Affordability Of Eskom’s 32% Hike Comes Under Intense Scrutiny On Last Day Of Hearings

The affordability of the 32% tariff hike being sought by Eskom for implementation on April 1 next year came under intense scrutiny on the last day of National Energy Regulator of South Africa (Nersa) public hearings.
The regulator, which adjudicated the first year of the three-year fifth multiyear price determination (MYPD5) in January, when it approved a 9.61% increase for the 2023 financial year against an Eskom request for 20.5%, expects to decide for the 2024 and 2025 financial years by November 7.
The utility has applied for allowable revenue of R351-billion for 2024 and R382-billion for 2025, inclusive of the R15-billion a year arising from a court order stipulating that the utility be allowed to recover, over five financial years, the full R69-billion equity injection Nersa incorrectly deducted from its MYPD4 allowable revenue.
If granted, the standard Eskom tariff would rise to 172.6c/kWh on April 1, or by more than 32%.
Eskom argues that even after such a steep hike, the tariff would remain below a cost-reflective level, which it calculates to be 185.7c/kWh.
The utility’s request was strongly opposed by all of the presenters on the third and final day of the hearings, including Cape Town Mayor Geordin Hill-Lewis, who urged Nersa to unequivocally reject the request and instead grant no increase above the current inflation rate.
Warning that South Africans were being confronted with a cost-of-living crisis, Hill-Lewis argued that it would be a “terrible injustice” to expect electricity consumers to pay for previous mismanagement and corruption at the utility, particularly in the context of intensifying load-shedding.
He noted, too, that all of the 70 bidders that responded to the city’s recent tender to procure an initial 200 MW of renewable electricity had been able to beat even Eskom’s lowest prevailing tariff.
City of Johannesburg MMC Michael Sun added that the proposed tariff hike would have a “devastating impact” on the citizens of Johannesburg, erode business confidence and disrupt economic recovery.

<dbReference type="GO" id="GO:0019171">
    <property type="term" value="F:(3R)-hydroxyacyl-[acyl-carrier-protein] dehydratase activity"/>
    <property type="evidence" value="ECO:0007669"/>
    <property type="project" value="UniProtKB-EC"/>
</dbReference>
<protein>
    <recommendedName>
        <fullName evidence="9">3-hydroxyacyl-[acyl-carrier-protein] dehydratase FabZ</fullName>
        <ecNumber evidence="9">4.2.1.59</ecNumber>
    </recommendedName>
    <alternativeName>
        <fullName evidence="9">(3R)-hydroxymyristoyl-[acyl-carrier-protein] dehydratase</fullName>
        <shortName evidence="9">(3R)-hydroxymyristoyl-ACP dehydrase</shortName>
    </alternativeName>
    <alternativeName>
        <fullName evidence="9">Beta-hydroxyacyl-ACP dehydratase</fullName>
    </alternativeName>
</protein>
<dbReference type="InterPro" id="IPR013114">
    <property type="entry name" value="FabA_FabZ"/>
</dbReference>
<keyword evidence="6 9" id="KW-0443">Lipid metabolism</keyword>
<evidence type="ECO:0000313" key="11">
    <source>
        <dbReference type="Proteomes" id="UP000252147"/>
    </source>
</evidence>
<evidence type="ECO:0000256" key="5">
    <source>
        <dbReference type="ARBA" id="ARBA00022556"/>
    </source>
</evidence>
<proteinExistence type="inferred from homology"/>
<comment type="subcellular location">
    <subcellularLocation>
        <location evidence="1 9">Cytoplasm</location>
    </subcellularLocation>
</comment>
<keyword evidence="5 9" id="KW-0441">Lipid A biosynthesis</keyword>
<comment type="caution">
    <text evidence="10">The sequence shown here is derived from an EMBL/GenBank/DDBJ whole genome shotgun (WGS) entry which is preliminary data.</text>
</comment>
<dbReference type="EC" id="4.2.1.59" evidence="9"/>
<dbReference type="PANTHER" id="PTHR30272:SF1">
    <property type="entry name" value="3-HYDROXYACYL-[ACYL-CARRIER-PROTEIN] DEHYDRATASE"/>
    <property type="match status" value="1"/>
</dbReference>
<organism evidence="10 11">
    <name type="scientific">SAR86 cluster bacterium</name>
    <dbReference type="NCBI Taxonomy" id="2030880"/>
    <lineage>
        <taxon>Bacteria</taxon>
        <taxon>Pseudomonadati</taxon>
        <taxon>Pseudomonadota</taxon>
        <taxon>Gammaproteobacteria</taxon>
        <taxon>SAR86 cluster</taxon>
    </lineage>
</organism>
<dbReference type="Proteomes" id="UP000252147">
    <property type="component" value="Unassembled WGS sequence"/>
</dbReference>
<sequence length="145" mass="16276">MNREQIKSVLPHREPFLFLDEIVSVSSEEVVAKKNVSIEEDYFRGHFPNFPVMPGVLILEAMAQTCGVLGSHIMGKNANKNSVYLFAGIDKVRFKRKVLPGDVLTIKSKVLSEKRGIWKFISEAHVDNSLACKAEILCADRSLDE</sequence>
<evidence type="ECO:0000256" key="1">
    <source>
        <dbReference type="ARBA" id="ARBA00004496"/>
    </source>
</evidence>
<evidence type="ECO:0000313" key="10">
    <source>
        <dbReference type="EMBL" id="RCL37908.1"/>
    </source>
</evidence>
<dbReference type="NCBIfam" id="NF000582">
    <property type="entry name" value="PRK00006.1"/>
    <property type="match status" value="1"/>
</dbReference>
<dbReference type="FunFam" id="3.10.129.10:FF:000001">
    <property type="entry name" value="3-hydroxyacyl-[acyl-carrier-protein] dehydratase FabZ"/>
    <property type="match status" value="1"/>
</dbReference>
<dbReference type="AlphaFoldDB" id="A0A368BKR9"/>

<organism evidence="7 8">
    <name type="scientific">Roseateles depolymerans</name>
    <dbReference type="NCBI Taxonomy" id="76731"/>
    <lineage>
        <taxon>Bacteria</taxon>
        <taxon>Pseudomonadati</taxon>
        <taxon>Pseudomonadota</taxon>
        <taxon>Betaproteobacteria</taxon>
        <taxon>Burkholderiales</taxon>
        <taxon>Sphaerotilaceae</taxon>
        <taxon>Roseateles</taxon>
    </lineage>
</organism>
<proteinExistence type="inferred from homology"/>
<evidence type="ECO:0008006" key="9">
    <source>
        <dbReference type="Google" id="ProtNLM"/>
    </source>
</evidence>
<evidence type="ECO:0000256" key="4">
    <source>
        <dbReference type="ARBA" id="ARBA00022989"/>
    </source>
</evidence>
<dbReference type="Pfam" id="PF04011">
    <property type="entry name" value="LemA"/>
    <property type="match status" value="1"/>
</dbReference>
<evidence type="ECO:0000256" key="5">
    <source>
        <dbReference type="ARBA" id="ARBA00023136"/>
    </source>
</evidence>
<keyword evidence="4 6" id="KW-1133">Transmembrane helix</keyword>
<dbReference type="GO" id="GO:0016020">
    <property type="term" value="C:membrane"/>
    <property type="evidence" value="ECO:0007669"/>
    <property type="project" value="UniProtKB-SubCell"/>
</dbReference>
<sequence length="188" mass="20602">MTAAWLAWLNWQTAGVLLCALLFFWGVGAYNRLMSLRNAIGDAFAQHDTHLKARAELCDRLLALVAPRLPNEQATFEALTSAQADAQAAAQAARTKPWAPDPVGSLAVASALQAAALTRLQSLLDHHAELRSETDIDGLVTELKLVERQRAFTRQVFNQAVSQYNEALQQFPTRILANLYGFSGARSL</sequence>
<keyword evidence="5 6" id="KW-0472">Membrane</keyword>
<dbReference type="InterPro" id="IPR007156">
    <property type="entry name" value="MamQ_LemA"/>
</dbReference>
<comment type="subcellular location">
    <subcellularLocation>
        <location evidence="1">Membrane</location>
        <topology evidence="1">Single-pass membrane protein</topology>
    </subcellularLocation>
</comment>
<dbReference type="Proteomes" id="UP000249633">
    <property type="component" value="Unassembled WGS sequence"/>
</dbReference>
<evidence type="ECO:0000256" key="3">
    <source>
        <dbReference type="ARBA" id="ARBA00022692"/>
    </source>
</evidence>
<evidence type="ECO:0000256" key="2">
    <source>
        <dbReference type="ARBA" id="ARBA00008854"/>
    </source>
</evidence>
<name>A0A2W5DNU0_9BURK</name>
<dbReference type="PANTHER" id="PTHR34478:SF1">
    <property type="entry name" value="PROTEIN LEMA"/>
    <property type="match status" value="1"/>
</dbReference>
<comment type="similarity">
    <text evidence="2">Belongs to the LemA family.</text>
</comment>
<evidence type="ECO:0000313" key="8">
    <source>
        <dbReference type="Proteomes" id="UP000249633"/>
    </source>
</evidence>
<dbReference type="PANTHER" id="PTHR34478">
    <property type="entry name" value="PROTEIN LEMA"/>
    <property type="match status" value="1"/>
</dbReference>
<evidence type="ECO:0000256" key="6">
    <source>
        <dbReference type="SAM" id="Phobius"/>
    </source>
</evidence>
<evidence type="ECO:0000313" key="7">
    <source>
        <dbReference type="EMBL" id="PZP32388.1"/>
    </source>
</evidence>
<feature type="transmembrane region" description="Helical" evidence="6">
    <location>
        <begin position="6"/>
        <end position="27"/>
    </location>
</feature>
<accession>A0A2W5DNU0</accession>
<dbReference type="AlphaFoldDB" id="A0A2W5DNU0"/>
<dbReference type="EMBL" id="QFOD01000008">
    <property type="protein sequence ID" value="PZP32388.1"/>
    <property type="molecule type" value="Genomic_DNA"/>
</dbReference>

Sun added that City Power was of the view that Eskom could reduce its proposed revenue by R55-billion, for each of the years covered by the application, reducing the increase to a maximum of 18.4% for the 2024 financial year.
However, Mogale City mayor Tyron Gray also called for an inflation-linked increase, indicating that ongoing load-shedding was resulting in water disruptions in the high-lying Gauteng city and that a price hike would exacerbate the problem, owing to the nature of the water/power cross subsidies in place.
Energy Intensive Users Group (EIUG) CEO Fanele Mondi warned that a 32% increase would have a significant negative impact on its mining and heavy-industrial members, given that electricity represented up to 40% of their costs.
Mondi made specific recommendations with regard to how Nersa should treat various cost components in Eskom’s application, including the utility request for R16.9-billion next year and R17.7-billion in the 2025 financial year to operate its diesel-fuelled power plants.
The increase outlined by Eskom is based on deploying the plants at a load factor of 12%, rather than 5%, to offset the fall in the coal and nuclear fleet’s energy availability factor to 59% from 62%.
“This represents a staggering R11.8-billion and R12.41-billion [additional cost for diesel] for the respective years,” he noted.
The EIUG requested Nersa to disallow the request for higher diesel volumes, which made up 60% of the increase, and instead base any increased allowance on real diesel price increases.
“Nersa should get a better explanation for the seemingly excessive volume increase.
“If it is due to poor generation performance, rather consider investing more money in maintenance and demand-side-management incentives.
“Such a reallocation will be a more sustainable investment financially with an opportunity to decrease the costs in the medium term,” Mondi argued.
Well-known electricity analyst Clyde Mallinson proposed an overhaul to the entire process of determining electricity prices, arguing that Nersa is seeking to regulate what was the biggest disruption to the electricity supply industry in a century using a method that was “totally unfit for purpose”.
He warned of a price bifurcation, whereby South Africa was pursuing plans to provide competitive green hydrogen on the basis of highly competitive renewable electricity, while considering a “exorbitant” 32% hike for South African consumers.
“How can we justify exporting cheap green hydrogen to keep the Europeans warm in winter when we cannot supply cheap renewable energy to our own citizens,” Mallinson asked.
Eskom CFO Calib Cassim acknowledged the affordability concerns, but urged the regulator to assess its application on “its merits”, as was required in terms of the law and the MYPD methodology.
He argued that vulnerable consumers and industries should not be supported by subsidised tariffs, but rather through direct and targeted subsidies, which would cost the fiscus less than the “cost of subsidising the current annual shortfall between Eskom’s regulated revenue and its prudent and efficient costs”.
Cassim reiterated that Eskom’s financial sustainability required a full transition to a cost-reflective tariff and could not rely primarily on a solution from government to its unsustainable R440-billion debt profile.
“Hypothetically, debt relief of between R150- and R200-billion in the absence of cost-reflective revenue levels will buy Eskom a runway of about three to four years cash flow reprieve.”